Religions work on faith, and faith can easily breed dependency. And dependency feeds on man's infantile needs seeking for the warmth of a protecting mother. And furthermore it is those who need psychological protection will more likely to seek for a guru to depend upon. And it is human weakness to exercise one's power over other humans when an opportunity is very tempting! Jack Cornfield, a writer and a teacher of meditation and spirituality, has the following to say in his book "After the Ecstasy, the Laundry: How the Heart Grows Wise on the Spiritual Path":
"One common area of danger in spiritual communities is the misuse of power. This is most likely to occur when a teacher or master wields all the power in a given community. When the master's wishes are paramount, when students wait on his or her every word, when questioning is discouraged and feedback absent, the teacher can all too easily begin to control students' lives, claiming that it is for their benefit. Gradually an unconscious intoxication with power can replace wisdom, and love becomes a reward, dispensed only as the teacher decrees. Sectarianism and rivalry inevitably grow when power is misused. There are those who are "saved," and those who are lost or punished. There are cliques, ingroups, secrets, and power struggles. At its most painful, the misuse of power creates paranoia, cults, and other horrors.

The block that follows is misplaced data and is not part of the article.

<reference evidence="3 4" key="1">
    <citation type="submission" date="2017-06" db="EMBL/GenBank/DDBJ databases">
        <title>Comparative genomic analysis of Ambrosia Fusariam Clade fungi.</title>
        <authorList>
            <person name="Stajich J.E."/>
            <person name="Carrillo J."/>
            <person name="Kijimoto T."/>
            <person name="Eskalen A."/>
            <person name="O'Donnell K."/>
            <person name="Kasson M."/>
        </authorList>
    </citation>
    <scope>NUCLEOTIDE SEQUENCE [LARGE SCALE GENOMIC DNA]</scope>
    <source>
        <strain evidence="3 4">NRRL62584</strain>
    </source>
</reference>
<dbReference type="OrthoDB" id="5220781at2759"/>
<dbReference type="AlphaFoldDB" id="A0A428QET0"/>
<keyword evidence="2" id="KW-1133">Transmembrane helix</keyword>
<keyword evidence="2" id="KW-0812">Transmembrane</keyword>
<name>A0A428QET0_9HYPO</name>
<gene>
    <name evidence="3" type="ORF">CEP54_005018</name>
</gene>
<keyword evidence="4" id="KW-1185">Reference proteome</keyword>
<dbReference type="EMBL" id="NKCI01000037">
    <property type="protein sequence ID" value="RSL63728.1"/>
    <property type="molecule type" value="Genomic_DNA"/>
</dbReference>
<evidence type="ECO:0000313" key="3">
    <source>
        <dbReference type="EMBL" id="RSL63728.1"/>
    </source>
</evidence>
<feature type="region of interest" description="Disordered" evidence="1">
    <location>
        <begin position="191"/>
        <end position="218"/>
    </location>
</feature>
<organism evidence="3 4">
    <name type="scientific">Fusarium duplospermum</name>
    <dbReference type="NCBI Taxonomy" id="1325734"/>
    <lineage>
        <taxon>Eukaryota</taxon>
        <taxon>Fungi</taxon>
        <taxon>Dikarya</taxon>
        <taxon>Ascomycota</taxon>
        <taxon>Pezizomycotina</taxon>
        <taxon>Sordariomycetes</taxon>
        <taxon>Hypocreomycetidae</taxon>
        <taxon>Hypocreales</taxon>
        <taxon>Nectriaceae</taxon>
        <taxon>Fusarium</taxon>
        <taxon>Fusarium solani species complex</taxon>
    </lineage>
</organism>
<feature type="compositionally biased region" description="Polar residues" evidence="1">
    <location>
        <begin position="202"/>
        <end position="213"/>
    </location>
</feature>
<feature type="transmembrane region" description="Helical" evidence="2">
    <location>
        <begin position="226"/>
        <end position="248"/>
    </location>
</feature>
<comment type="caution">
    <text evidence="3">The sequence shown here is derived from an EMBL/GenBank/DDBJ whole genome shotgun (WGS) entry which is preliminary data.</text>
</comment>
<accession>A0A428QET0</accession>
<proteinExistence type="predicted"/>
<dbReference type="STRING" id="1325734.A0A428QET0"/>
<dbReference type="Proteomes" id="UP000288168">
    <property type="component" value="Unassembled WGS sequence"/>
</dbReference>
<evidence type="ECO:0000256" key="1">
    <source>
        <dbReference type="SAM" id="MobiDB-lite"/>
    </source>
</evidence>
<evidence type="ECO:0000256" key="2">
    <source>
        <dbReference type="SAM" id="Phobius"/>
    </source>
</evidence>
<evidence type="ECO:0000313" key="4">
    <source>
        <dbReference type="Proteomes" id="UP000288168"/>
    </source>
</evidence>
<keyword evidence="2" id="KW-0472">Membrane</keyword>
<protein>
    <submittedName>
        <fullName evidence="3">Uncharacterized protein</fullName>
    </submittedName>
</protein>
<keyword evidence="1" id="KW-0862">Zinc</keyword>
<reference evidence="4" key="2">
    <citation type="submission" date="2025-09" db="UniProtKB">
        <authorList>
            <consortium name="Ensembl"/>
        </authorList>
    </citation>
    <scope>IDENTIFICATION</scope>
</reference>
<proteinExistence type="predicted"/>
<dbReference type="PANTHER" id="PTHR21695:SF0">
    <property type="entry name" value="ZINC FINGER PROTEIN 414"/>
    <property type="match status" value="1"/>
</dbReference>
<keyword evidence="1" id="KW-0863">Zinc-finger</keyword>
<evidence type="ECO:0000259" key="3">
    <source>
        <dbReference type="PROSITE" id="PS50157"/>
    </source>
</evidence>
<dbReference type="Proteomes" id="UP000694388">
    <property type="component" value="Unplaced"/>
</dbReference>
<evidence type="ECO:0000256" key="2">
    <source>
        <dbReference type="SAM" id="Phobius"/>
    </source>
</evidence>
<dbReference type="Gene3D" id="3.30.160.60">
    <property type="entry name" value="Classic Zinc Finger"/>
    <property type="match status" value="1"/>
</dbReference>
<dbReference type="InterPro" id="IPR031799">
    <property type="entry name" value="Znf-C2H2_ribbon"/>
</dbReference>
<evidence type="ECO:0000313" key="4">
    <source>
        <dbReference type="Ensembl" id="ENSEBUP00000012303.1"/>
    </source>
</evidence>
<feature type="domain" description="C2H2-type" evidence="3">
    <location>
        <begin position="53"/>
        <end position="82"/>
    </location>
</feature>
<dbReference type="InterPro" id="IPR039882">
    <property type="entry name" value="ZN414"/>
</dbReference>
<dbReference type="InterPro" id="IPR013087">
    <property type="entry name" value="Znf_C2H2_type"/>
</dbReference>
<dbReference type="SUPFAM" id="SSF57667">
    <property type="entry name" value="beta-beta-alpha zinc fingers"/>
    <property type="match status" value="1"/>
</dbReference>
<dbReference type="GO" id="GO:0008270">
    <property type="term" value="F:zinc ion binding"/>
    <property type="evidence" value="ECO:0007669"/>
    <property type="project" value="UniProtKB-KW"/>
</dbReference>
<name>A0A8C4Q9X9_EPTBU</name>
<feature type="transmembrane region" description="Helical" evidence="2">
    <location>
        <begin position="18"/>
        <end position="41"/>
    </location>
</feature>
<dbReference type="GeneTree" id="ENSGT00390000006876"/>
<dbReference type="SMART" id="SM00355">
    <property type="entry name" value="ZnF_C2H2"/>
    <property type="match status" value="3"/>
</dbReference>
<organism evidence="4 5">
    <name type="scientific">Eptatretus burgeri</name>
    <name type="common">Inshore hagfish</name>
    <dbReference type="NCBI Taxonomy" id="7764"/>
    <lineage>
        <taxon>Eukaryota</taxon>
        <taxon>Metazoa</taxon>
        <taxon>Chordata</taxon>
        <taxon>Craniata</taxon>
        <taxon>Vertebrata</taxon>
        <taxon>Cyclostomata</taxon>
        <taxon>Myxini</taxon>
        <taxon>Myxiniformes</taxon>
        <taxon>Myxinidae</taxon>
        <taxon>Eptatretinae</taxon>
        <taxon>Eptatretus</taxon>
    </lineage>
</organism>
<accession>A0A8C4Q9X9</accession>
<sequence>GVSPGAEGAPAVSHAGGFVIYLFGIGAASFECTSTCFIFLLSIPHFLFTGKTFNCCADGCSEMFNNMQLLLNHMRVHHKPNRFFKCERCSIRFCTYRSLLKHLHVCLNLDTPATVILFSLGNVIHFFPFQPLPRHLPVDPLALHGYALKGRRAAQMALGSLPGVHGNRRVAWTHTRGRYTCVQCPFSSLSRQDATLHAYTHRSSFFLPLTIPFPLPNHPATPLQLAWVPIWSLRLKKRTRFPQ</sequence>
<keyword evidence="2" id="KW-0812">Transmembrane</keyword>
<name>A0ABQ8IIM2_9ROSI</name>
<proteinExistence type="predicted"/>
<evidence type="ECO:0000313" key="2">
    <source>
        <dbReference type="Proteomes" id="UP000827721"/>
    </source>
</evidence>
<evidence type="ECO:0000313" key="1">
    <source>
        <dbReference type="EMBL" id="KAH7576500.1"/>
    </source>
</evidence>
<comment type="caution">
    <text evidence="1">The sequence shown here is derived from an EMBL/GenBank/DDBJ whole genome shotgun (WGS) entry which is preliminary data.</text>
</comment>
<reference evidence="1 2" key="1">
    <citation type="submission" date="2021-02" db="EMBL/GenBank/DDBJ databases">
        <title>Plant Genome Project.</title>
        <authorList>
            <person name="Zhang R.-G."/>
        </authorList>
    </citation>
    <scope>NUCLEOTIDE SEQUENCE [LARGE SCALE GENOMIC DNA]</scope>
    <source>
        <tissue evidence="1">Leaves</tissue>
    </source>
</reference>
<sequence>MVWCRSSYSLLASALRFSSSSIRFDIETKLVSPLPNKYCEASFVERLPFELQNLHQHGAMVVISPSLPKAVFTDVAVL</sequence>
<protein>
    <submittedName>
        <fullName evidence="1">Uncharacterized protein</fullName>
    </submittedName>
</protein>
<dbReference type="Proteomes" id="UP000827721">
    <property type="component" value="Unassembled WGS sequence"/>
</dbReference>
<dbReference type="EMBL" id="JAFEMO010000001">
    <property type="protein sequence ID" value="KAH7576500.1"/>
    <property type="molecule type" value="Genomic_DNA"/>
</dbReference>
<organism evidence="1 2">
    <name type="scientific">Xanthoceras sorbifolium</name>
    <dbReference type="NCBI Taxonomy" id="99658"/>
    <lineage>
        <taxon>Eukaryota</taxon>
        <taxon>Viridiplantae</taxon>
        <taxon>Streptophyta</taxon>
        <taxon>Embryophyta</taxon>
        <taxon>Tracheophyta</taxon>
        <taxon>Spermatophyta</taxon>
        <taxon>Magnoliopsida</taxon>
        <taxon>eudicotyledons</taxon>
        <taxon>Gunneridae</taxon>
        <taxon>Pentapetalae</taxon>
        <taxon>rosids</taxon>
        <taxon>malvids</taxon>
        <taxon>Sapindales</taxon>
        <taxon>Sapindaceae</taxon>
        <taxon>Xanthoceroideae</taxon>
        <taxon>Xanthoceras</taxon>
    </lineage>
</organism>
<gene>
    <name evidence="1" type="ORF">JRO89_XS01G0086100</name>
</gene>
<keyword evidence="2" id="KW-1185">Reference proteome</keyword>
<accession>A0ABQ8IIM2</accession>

A second problem area for teachers and communities can be the misuse of money. The grace found in spiritual life evokes great generosity, and as a community becomes successful, money flows in: for God, for the temple, for the holy work of the leader. Because most religious traditions are steeped in simplicity, their teachers are not trained to deal with money. Without a continuing rededication to the core of practice, it is all too easy in our materialistic society for spiritual leaders to become overwhelmed by money, to clutch after security, or to fall from need into greed in the name of the spirit. In the worst cases, abuses of money can lead to secret bank accounts, high living, and fraudulent use of donations, even while other community members are asked to live austerely and work without compensation.
A third common area of harm is misuse of sexuality. The abuse of sexual energy is unfortunately prevalent in our times, and this can easily become a problem in a spiritual community when a teacher is unconscious in this area. The teacher's needs, combined with the ambivalence toward and denial of sexuality that are found in most spiritual teachings, can lead to secret affairs, sex in exchange for access to the teacher, students serving the teacher by sex "in the name of tantra," and other forms of sexual exploitation.
A fourth problem area is the misuse of alcohol and drugs. Modern culture is full of addictions, and these carry over into spiritual communities. Certain spiritual tradition celebrate drunkenness as a metaphor for spiritual transformation. Taken literally, this can be used as an excuse for open and secret addictions. Alcoholic and addicted teachers have led to the downfall of whole communities and major suffering in the lives of the students who become caught in the culture of addiction."
We all should learn, both teachers and students. I have no more to add....